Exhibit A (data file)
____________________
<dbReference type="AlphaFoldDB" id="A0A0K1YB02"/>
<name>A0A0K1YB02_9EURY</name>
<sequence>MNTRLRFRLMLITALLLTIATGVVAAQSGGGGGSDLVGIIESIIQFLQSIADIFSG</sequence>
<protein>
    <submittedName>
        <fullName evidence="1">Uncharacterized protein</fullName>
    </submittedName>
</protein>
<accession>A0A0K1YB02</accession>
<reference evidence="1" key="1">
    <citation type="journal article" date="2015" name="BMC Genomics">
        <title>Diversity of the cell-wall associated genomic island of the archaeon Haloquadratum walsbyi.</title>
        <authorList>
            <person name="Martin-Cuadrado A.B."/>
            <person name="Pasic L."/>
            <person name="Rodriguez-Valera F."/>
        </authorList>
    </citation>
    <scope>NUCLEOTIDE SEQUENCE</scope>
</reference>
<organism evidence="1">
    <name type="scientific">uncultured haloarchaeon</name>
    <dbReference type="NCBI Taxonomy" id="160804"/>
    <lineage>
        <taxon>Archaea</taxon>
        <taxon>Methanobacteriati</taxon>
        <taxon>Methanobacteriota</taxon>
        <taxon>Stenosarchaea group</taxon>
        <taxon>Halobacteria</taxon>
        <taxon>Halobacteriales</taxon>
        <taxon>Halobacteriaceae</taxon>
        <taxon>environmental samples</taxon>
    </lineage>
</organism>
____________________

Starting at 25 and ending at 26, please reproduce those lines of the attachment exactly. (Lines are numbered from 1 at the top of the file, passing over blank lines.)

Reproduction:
        <taxon>Archaea</taxon>
        <taxon>Methanobacteriati</taxon>